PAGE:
Beverly Kees remembered as editor, educator

Friday, December 17, 2004

Former colleagues of Beverly Kees, a journalist and author who died Dec. 10, remembered her this week as a dedicated editor and educator.

Kees, who once was editor of the Gary, Ind., Post-Tribune, was struck and killed by a truck in San Francisco. She was 63.

Kees spent most of her newspaper career at the Minneapolis Star and Minneapolis Tribune, starting as a reporter and ending as an assistant managing editor. She also served as executive editor of the Grand Forks (N.D.) Herald and executive editor of The Fresno Bee.

Kees was editor of the Post-Tribune from 1984 to 1988.

Along with Bill Phillips, she wrote “Nothing Sacred: Journalism, Politics and Public Trust in a Tell-All Age” while a visiting professional scholar at the Freedom Forum’s First Amendment Center in Nashville, Tenn., in 1993 to 1994.

“During her fellowship at the First Amendment Center, Bev was all seriousness in researching and writing 'Nothing Sacred' with Bill Phillips, but nothing but fun and light in her dealings with all others — friends or strangers,” said Paul McMasters, First Amendment Center ombudsman. “No one knew from one day to the next whether her office would be decorated with balloons, scented candles, her latest cooking success or other efforts to spread cheer all about her.

“To work with Bev was to feel much better about work and life,” McMasters said.

Kees later directed journalism education and professional journalism training programs and seminars for the Freedom Forum at its Pacific Coast Center, now closed, in San Francisco.

“Bev Kees was a proven journalist with a passion to do more for the society in which she lived,” said Jerry Sass, retired executive vice president of the Freedom Forum. “That passion caused her to teach and mentor countless journalism students to strive for the same high quality, dedication and integrity that marked her own professional career.”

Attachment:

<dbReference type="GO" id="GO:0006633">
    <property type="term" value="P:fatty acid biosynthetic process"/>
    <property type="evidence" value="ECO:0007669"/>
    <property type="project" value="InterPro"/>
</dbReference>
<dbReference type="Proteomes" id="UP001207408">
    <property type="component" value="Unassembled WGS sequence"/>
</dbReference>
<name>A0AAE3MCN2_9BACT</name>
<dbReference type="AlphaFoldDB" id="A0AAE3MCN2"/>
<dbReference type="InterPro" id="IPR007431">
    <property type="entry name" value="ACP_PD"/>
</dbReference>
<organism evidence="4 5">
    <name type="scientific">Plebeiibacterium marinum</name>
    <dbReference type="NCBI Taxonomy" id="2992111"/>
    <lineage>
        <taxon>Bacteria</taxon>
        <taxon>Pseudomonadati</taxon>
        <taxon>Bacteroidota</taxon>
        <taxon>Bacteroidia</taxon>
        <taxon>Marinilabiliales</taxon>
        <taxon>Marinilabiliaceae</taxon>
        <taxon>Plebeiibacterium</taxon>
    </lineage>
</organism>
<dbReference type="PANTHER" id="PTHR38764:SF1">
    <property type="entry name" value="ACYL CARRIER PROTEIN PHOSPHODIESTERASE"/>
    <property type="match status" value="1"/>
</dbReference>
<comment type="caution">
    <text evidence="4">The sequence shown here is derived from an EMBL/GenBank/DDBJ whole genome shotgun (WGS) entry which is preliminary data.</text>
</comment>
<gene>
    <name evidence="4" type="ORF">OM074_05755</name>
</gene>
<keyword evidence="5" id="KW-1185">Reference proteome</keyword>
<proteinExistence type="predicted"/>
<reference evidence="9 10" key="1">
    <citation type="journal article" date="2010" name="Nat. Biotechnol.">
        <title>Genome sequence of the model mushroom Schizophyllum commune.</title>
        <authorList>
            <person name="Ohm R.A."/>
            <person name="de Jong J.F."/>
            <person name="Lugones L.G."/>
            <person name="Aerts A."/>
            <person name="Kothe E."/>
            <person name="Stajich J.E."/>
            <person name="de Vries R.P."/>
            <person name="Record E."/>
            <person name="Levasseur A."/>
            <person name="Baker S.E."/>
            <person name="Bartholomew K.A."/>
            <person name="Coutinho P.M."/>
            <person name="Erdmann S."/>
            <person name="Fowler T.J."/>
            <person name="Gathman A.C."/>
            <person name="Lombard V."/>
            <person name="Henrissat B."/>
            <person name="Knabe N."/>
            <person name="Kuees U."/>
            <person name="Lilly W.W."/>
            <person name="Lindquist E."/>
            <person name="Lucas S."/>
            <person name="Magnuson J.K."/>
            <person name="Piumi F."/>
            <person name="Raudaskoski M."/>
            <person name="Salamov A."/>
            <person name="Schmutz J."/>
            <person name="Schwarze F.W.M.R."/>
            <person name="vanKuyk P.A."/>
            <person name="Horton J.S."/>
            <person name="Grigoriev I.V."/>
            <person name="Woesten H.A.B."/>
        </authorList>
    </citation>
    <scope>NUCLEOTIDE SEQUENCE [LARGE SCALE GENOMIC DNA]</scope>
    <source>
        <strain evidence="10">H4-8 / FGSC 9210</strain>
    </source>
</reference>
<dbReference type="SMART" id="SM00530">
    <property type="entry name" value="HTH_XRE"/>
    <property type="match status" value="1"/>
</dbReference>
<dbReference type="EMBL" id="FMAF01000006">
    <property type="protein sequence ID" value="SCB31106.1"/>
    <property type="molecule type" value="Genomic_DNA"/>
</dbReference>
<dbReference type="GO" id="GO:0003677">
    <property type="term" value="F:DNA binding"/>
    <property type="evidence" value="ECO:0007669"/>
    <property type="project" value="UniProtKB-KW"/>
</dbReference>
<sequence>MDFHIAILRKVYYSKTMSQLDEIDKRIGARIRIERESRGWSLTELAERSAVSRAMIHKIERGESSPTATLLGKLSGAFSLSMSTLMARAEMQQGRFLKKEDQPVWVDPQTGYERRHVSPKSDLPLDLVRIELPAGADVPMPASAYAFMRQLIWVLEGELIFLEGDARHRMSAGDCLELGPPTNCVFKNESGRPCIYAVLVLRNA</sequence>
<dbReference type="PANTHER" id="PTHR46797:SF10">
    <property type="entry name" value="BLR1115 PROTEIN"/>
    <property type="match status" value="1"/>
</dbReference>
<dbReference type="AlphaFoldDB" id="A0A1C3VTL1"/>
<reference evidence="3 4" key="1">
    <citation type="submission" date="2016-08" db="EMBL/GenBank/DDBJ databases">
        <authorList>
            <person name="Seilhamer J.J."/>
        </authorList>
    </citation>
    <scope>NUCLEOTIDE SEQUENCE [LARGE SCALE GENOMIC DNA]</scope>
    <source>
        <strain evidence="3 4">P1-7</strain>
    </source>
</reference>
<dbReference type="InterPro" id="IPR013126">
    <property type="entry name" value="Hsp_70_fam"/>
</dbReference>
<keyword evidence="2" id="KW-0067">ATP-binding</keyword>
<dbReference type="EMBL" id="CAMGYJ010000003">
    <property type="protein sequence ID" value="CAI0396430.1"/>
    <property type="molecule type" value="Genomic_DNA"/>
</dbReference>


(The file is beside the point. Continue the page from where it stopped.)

Félix Gutiérrez, former Freedom Forum senior vice president and executive director of the Pacific Coast Center, said, “Bev broke more than a few newsroom glass ceilings in her career, showing that the best man for the job is often a woman, and helping open more doors for members of all groups that had once been left outside.

“Always polite and personable, she showed that an editor can handle hard news without becoming hardened to fellow workers or the public,” said Gutiérrez, now professor of journalism at the Annenberg School for Communication, University of Southern California.

Kees was walking a friend's dog about 11 a.m. when she was hit by the 18-wheel truck as it was making a right turn, said police spokesman Dewayne Tully. She died at the scene. The dog was slightly injured.

Police said the driver felt a bump after Kees was hit and apparently wasn't aware that she was in the crosswalk. The driver was not charged, and the investigation was continuing, police said.

“Both were within their rights,” Tully said. “There was no evidence of any DUI and no violation of traffic laws.”

Kees was former president of the northern California chapter of the Society of Professional Journalists, which has set up an online memorial to her.

She was also a member of the American Society of Newspaper Editors, spending three years as an ASNE writing awards judge, and served as the Associated Press Managing Editors Association committee chairwoman, board member and secretary.

Some of the stories Kees wrote about Freedom Forum journalism-program events appear below.

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